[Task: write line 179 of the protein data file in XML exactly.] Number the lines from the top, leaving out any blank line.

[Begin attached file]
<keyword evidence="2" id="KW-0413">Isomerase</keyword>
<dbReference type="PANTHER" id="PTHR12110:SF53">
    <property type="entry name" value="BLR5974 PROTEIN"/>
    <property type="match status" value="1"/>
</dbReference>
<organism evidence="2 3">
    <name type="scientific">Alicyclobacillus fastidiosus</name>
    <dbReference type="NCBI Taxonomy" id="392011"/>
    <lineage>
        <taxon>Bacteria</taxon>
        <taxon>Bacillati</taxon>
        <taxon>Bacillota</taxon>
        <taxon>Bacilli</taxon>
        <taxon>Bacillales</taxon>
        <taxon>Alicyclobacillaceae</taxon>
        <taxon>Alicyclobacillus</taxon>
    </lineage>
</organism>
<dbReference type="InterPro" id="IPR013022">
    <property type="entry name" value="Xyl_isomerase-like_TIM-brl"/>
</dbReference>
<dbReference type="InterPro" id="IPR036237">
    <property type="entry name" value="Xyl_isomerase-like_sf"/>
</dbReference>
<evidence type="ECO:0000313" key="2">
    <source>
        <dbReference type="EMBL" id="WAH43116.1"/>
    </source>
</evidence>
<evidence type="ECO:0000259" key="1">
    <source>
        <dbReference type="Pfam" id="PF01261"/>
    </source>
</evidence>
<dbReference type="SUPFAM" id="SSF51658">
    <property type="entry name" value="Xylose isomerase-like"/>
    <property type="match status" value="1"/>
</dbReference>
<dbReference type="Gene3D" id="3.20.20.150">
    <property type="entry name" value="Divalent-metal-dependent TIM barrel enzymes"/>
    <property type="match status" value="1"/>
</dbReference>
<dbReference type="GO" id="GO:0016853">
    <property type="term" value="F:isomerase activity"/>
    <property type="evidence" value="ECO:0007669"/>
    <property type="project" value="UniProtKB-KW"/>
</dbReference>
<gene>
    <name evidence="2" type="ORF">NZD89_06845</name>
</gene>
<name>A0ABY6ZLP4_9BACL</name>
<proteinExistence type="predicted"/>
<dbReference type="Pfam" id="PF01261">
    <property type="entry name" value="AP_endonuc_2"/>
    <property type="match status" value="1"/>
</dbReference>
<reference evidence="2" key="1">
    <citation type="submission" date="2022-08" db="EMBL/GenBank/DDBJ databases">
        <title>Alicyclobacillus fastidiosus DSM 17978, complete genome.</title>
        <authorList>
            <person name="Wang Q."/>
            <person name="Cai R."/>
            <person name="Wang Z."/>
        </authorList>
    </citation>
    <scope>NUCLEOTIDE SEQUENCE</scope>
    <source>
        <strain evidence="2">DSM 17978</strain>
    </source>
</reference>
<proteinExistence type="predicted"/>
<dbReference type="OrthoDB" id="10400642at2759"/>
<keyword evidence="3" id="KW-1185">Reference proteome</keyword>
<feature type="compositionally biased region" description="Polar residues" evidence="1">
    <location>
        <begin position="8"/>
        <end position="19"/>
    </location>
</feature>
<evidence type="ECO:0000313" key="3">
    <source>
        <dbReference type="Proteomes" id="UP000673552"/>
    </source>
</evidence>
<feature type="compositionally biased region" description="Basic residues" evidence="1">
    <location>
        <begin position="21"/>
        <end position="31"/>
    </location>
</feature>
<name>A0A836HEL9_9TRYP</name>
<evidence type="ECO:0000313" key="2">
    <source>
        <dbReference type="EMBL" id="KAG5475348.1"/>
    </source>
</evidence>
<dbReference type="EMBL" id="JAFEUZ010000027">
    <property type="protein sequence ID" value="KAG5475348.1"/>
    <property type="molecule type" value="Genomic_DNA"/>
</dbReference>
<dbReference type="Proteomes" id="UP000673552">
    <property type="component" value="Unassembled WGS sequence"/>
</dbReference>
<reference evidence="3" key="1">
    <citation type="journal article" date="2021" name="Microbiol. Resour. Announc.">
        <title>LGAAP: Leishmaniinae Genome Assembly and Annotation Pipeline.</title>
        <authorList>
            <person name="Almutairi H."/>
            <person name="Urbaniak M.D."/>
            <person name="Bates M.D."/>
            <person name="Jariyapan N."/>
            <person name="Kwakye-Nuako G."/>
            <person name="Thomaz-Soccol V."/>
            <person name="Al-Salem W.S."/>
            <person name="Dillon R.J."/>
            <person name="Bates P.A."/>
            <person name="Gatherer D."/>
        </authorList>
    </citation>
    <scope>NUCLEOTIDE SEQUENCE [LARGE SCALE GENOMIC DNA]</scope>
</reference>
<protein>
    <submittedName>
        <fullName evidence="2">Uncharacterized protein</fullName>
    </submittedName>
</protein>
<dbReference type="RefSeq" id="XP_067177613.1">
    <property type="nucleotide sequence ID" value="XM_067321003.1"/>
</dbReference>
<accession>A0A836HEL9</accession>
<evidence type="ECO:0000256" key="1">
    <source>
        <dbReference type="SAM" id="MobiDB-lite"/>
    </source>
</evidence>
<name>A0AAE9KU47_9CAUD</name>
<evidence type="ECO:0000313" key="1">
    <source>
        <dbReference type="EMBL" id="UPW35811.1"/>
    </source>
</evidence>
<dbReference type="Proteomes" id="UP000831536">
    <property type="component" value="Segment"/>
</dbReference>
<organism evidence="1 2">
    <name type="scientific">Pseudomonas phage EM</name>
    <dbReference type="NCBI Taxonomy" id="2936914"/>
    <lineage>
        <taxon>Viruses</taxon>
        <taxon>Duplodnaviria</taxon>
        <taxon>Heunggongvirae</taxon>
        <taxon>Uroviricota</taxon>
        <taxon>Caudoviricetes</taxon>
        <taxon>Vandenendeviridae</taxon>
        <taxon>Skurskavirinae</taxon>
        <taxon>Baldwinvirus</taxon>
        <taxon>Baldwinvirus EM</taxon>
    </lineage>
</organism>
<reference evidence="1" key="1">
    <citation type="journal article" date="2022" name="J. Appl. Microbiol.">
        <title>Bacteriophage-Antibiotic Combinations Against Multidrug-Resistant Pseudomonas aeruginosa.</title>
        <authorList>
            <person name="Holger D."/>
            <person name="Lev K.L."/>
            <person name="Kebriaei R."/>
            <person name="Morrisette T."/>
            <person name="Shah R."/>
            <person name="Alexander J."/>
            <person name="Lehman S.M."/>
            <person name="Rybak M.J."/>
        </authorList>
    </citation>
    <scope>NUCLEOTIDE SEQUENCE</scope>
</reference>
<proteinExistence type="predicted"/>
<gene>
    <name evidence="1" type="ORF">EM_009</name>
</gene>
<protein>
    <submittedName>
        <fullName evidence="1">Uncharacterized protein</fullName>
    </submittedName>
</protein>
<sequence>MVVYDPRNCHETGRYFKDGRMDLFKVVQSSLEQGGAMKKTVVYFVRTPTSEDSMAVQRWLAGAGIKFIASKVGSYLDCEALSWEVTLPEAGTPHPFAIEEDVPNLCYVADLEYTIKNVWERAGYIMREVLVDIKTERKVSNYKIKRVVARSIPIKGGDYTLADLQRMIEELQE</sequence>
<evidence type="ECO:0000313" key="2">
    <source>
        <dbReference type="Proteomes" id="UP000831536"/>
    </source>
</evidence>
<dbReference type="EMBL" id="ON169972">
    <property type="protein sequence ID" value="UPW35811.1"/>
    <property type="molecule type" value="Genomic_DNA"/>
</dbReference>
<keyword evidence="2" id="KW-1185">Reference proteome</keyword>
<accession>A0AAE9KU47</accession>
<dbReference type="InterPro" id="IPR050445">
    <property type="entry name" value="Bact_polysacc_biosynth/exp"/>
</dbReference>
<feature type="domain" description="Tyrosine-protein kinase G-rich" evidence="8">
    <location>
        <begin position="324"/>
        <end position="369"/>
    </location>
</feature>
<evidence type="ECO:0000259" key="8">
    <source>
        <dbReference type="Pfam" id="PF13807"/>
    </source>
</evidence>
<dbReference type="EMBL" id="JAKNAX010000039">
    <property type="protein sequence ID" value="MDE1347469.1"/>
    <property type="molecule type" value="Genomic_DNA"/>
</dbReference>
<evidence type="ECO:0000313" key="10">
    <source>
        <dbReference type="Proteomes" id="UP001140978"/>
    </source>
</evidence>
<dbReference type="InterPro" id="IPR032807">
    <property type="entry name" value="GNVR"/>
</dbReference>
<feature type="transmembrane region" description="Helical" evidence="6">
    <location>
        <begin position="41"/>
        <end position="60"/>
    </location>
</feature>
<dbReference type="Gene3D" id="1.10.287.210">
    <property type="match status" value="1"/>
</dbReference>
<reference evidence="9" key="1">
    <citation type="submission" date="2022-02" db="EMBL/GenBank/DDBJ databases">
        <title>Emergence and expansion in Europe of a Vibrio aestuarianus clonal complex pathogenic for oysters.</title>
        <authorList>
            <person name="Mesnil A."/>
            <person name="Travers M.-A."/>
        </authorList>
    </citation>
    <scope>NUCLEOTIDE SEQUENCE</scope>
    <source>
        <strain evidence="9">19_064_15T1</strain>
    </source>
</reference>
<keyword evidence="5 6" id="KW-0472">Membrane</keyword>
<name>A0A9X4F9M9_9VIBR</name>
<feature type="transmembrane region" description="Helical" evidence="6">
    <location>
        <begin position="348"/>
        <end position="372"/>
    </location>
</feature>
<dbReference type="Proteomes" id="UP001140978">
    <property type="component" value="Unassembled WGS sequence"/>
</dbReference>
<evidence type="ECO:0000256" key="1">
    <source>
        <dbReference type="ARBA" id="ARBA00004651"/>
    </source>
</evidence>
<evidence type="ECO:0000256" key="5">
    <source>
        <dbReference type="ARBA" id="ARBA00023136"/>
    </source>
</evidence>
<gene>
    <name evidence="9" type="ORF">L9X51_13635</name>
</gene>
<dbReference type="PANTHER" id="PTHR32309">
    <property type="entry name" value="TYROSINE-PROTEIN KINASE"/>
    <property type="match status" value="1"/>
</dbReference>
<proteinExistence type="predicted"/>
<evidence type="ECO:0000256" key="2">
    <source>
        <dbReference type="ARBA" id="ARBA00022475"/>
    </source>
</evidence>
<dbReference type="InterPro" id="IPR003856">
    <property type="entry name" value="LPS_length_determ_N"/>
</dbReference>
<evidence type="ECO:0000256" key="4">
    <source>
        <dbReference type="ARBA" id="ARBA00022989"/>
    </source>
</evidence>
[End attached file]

</gene>